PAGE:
hydrostatically tested in accordance with the
      They fill them at a 200psi per second fill rate! Basically the threads for the valve are tested to SIX (6) times the cylinder maximum pressure…and generally they give them acidic baths hit them with metal baseball bats and whatever else they could think of. The little condensation that he worries about bringing it in from the cold car just isn’t the issue to worry about.
      I wish he knew that there is an annual visual inspection required by a certified individual a little more certain that the cylinder needs to be professionally run through a hydrostatic and internal inspection every five years (5) by a certified testing facility.
      I doubt that he has a clue that the Carbon Fiber cylinders are built to the same standards as the SCBA tanks that firefighters wear into burning buildings, ships, and aircraft at temperatures that melt cars.
      There are far better and more informative ways to spend 14 to 15 minutes of your time. The Hollywood film scenes he uses and the U Tube “testing” is simply over the top.


      PS: THIS IS A GOOD U TUBE SOURCE: https://m.youtube.com/watch?v=AlFWTcgjhl8&feature=youtu.be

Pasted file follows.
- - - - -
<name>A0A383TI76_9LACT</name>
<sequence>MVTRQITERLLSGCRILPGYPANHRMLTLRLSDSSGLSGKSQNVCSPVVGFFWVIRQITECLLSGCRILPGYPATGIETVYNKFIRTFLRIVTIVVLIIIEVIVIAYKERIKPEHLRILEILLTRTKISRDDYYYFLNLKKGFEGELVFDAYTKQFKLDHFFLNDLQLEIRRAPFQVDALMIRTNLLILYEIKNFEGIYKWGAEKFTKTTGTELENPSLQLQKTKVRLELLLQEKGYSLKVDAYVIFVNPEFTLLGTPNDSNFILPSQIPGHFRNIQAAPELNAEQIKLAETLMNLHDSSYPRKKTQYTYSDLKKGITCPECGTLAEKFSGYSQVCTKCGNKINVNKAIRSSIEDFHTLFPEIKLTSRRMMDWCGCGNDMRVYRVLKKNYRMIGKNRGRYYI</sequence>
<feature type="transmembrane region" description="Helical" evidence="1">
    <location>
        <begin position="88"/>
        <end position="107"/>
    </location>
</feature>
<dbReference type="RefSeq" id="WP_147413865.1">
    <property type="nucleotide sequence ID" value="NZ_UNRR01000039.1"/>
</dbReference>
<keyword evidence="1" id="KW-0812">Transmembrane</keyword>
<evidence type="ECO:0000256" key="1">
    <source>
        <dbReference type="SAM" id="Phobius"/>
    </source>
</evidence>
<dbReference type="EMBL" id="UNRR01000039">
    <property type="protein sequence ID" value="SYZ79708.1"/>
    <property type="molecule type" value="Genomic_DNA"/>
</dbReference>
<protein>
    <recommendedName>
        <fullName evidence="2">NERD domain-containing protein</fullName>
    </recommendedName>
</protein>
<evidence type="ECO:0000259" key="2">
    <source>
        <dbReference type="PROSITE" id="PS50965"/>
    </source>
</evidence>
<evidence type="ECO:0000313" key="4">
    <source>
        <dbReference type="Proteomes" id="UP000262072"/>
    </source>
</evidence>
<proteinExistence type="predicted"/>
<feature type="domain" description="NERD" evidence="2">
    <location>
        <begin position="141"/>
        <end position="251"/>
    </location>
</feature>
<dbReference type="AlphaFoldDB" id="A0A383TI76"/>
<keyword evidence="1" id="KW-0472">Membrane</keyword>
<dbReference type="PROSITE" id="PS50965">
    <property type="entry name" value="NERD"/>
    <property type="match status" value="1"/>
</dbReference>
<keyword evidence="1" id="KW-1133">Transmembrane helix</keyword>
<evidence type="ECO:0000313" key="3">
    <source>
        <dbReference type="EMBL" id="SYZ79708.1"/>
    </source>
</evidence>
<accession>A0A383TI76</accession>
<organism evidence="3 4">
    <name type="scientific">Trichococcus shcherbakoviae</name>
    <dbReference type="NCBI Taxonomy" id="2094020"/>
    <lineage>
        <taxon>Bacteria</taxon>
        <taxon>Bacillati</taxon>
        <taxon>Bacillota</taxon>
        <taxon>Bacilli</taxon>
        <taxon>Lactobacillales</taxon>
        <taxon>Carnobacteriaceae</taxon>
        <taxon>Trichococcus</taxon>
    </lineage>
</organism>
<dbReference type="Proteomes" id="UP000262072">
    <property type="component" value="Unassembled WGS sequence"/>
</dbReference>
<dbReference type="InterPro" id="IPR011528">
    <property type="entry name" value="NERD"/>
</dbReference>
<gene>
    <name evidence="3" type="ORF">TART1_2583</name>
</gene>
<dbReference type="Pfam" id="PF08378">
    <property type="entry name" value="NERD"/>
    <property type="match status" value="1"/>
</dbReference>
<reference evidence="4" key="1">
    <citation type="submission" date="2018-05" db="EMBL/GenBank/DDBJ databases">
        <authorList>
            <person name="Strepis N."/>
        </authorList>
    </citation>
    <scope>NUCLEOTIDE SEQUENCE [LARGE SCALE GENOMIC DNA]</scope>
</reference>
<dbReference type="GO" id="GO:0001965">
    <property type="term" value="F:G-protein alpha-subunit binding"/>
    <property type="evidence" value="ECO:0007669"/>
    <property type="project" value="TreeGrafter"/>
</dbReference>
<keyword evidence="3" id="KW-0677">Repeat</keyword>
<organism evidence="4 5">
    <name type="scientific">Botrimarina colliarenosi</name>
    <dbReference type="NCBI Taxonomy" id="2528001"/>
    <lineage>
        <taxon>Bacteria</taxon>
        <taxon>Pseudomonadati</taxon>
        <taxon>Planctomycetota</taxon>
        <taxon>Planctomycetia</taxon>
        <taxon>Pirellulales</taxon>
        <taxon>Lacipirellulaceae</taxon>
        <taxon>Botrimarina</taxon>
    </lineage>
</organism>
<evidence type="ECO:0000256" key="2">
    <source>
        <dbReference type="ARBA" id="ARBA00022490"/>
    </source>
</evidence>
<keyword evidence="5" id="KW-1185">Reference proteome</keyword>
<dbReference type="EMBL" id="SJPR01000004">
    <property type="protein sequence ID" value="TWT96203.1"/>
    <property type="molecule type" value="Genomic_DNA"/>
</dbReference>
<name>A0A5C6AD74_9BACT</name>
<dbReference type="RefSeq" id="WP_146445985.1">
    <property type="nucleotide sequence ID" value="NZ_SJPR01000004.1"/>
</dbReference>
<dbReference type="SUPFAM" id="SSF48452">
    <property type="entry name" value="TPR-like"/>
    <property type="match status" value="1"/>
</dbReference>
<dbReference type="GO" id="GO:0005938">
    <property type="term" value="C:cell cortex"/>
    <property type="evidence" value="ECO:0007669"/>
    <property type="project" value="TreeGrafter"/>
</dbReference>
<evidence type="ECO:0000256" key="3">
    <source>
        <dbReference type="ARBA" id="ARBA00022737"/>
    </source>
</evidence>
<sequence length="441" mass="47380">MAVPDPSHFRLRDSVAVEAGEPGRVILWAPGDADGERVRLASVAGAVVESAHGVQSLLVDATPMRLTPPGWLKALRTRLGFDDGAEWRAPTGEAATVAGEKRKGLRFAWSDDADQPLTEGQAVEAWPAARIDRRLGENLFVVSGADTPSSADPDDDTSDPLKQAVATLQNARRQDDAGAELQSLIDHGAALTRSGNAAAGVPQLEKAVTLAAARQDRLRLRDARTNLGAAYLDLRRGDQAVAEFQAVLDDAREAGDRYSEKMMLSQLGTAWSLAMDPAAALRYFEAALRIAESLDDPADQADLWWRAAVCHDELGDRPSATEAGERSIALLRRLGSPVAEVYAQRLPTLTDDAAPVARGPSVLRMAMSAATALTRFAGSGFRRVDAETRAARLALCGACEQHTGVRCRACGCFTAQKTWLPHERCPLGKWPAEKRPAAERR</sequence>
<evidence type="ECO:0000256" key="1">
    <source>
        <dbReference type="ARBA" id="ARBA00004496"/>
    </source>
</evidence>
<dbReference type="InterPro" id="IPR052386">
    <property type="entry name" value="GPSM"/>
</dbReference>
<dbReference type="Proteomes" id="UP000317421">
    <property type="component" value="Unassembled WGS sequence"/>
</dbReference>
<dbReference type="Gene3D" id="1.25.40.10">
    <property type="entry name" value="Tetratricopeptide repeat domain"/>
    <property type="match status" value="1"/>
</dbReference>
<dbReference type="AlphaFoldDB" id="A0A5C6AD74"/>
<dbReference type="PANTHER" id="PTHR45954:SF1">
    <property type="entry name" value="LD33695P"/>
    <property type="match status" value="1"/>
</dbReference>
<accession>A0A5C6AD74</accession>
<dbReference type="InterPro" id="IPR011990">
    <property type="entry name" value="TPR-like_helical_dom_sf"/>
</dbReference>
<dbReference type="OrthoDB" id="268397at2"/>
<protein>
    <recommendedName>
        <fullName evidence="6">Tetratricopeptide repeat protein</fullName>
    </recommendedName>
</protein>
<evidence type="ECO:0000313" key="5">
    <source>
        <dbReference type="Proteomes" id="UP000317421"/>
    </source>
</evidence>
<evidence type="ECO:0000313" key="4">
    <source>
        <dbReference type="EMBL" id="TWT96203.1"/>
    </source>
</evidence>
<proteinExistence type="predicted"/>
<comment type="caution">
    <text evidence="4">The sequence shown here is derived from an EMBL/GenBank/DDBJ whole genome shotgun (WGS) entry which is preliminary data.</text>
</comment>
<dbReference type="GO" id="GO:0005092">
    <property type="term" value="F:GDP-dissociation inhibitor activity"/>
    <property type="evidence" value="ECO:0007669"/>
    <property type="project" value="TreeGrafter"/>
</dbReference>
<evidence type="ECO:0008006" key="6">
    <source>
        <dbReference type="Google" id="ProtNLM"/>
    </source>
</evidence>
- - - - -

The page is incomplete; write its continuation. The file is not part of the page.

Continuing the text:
• Agreed shootski, he’s off on some of the details and isn’t knowledgeable on industry testing and requirements but the general principles he talks about make sense to me.

        Take proper care around HPA…
        – Have internal inspections done as required.
        – Check them for external damage (mechanical damage, bulges/blistering)
        – Check the hoses and fittings.
        – Don’t overfill.
        – Be aware of extreme temperatures.
        – Make sure your air is dry.
        – Use only air (not welding gasses).
        – Be prepared for potential problems.

        Think he had a tank (thread) failure recently that prompted him to post the video. Yeah, his film clips (from Jaws) are over dramatic but he did say so as well.

        My reason for linking to the video is to get people to be a bit more aware/respectful of HPA. Couple of weeks ago a guy I know stopped by and asked if I could fill his SCUBA tank again. I took one look and refused – the tank was seriously damaged from bouncing around in the back of his truck for weeks. I explained the danger and suggested the he have the tank inspected. Found out later that the dive-shop confiscated the tank.